Palys Vs Zoas

Telling apart Palythoa and Zoanthids is quite difficult unless you have studied coral biology and know what to look for under a microscope. However, below are some differences that even a beginner hobbyist can use to identify, all that is needed is a little patience and a careful eye!


The first thing we usually look for in corals is their amazing colors! This is one of the ways we can tell the difference between Palys and Zoas. 

Palythoas typically come in slightly duller colors than Zoas. Zoanthids come in vibrant colors including reds, oranges, blues, and greens compared to Palys, which come in more “earthy” tones like brown, cream, or green with contrasting colors between their oral disc and tentacles. 


The size of your coral’s tentacles is another good indication to tell the difference if you are looking at a Paly or Zoa. When you get a chance, take a close look at the tentacles that gracefully decorate your coral’s polyps. 

If you notice your coral has fairly small and short tentacles, you are likely looking at a Zoa as Palys typically have longer and larger tentacles.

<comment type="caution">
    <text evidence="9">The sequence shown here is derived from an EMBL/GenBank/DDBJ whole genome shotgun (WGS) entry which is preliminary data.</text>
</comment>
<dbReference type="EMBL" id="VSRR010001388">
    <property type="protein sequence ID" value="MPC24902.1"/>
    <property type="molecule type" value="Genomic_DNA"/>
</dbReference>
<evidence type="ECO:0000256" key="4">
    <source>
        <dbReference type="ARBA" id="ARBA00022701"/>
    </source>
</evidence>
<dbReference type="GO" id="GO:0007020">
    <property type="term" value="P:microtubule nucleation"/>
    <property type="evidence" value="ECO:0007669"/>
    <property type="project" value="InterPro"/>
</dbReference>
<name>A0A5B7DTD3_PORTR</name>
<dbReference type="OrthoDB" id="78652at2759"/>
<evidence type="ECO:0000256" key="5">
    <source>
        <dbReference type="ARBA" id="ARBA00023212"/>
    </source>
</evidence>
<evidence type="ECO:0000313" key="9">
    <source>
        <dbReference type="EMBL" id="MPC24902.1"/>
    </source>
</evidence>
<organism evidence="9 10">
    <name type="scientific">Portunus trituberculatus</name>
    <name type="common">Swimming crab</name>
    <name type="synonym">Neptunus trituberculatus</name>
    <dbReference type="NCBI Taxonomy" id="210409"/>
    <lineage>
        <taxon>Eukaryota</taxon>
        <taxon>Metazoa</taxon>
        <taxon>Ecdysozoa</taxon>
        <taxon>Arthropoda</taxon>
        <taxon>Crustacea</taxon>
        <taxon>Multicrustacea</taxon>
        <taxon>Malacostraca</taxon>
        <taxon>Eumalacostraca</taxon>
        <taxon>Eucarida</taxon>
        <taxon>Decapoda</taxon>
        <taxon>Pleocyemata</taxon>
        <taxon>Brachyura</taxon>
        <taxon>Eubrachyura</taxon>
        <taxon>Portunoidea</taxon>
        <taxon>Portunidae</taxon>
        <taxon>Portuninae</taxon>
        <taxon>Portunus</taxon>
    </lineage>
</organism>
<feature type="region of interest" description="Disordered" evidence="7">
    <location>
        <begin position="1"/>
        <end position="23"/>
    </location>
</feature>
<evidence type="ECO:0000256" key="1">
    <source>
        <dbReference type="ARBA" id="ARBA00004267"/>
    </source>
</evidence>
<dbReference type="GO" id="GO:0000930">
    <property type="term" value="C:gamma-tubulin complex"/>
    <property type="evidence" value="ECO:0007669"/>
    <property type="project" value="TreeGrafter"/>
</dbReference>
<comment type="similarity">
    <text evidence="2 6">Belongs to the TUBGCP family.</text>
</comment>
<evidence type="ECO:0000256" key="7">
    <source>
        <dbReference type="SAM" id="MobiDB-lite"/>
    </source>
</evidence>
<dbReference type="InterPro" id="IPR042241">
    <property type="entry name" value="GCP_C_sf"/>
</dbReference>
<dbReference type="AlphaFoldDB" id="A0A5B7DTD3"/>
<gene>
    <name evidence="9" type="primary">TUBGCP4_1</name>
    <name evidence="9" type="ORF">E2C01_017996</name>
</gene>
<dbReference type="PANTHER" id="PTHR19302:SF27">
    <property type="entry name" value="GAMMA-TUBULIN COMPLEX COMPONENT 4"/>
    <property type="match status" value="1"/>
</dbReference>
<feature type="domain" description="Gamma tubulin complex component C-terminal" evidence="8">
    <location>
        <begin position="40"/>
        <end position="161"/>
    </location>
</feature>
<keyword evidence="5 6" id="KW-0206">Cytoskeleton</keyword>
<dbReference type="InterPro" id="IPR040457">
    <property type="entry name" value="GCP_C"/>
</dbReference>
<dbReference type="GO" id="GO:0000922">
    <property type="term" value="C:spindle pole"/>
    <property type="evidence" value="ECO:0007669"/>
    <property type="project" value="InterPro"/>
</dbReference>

Oral Disc

The next stage in identification would be to look at the oral disc – the middle part of your coral’s polyp. 

A Zoanthid’s oral disc appears more round because of a muscle called the sphincter. This specialized muscle opens and closes, acting both as a mouth and an anus. 

Now when we take a good look at a Palythoa Coal, it seems to be missing the sphincter, therefore their oral disc looks more like a slit than a ring.  

This is why you may have heard your reefer buddies saying Palys have a slit mouth and Zoas have a round-shaped mouth. 


Visual differences such as your coral’s skin can also help you identify whether your coral is a Paly or a Zoa. 

Palythoa corals are pretty cool, as they are known to absorb the substrate inside your aquarium to allow more protection. If you look close enough, you may see small pieces of sand, crushed shells, or whatever you use as a substrate decorating the surface of your coral’s skin. This type of behavior gives Palys a more rough and thick appearance than Zoas. But, before we go any further, I have a word of warning – if you touch your coral to determine its thickness, always wear gloves because many Paly and Zoa corals contain palytoxin which is very dangerous if it gets into your bloodstream.